Any organisation that handles Cardholder Not Present (CNP) payments needs to comply with the Payment Card Industry Data Security Standard (PCI DSS) – a set of 12 binding compliance requirements, designed to ensure card data is handled securely and reduces the possibility of data breaches to a bare minimum.
The PCI DSS rules dictate that stored credit card data must be encrypted at all times and various items, such as the 3-digit security code on the back of a card, cannot be stored at all once a payment has been authorised. Additionally, exposure of personnel, including contact centre agents, to credit card information should be kept to a minimum.
Public Sector organisations are no exception, required to not only meet the standards of PCI DSS but other strict regulations such as ISO 27001 and GDPR. With some, such as FCA rules, requiring telephone calls to be recorded. So just how can local authorities meet operational requirements while maintaining payment compliance?
Furthermore, with data breaches regularly reported in the media, public sector organisations would not want to be exposed by non-compliance or data breaches. A recent survey carried out in the UK found that ‘Government’ was regarded as one of the top five least secure industries when it came to data security.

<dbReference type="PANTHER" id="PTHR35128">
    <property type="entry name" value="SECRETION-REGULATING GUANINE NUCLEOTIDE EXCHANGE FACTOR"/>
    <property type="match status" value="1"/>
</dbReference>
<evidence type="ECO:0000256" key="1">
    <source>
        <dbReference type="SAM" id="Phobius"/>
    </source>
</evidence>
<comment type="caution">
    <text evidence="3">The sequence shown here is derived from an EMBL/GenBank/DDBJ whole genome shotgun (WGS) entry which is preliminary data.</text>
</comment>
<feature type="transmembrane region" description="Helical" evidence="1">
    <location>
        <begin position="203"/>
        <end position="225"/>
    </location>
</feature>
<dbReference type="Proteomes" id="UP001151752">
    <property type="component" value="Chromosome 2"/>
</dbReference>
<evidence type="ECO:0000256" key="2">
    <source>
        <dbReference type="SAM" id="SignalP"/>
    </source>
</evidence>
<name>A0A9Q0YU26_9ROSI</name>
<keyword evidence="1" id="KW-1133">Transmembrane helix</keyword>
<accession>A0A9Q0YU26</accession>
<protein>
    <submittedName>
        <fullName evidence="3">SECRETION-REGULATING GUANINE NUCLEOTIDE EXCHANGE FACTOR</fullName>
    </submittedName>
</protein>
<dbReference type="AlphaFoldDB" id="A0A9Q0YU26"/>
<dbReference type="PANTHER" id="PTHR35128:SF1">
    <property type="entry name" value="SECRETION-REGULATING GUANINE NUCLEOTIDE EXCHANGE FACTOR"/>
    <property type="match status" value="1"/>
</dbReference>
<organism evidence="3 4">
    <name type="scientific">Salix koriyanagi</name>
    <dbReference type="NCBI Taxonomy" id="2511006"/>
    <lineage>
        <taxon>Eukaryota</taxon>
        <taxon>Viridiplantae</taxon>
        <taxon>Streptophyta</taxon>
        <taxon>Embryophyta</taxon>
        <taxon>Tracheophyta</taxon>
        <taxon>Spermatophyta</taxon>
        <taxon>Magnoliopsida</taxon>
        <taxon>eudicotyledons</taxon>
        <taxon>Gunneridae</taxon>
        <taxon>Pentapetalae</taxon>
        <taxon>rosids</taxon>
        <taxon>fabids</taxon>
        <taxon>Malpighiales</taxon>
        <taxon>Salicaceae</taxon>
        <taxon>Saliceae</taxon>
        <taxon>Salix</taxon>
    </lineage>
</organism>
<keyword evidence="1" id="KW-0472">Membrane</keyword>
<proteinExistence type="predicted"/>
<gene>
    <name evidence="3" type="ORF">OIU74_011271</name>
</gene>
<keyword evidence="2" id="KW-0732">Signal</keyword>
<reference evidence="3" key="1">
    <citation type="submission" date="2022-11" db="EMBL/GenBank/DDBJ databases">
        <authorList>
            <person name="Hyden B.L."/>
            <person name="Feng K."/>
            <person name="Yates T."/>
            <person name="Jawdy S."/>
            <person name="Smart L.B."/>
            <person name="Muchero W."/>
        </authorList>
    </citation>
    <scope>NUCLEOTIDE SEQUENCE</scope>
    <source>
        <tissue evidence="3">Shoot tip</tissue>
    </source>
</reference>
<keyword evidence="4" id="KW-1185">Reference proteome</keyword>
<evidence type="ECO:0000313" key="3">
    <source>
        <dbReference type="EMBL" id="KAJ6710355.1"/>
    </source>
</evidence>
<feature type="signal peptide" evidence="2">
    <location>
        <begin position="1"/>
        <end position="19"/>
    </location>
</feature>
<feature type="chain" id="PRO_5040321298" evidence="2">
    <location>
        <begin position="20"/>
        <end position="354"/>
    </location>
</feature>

As well as compliance challenges, local authorities are looking at ways to make call handling as efficient as possible, while providing a quality experience to the person at the end of the line. The preferred solution when taking payments over the phone is to keep customers on the live call, however historically there have been PCI Compliance issues with this approach as agents are exposed to customers’ sensitive card data, which creates a potential risk.
Many local authorities are heavily reliant on customers paying through Interactive Voice Response (IVR) systems, which are automated systems that allow a computer to recognise and process both speech and DTMF telephone keypad tones. The difficulty arises however when the customer is transferred to an IVR, where high levels of dropouts are experienced as some customers struggle to navigate the automated process. And, when customers are paying a car parking fine or similar, adding automation at a time when they may be frustrated or reluctant to pay, simplifying the process is likely to help reduce dropped-call-rates.
With customers from every walk of life – those familiar with technology and those who aren’t – public sector organisations need to identify a seamless payment solution to ‘apply across the board’, where customer service teams can fully assist callers for an improved service. One that ensures payments are taken securely, preventing the fall out that comes from cyber-attacks and helping to maintain the trust of the public.
At PCI Pal, we have helped many public sector organisations achieve and maintain PCI Compliance. Read about one Borough Council’s compliance journey here and learn how they improved customer service while descoping their organisation entirely from the requirements of PCI DSS.
*** This is a Security Bloggers Network syndicated blog from Knowledge Centre – PCI Pal authored by PCI Pal. Read the original post at: https://www.pcipal.com/en/knowledge-centre/news/pci-compliance-for-the-public-sector/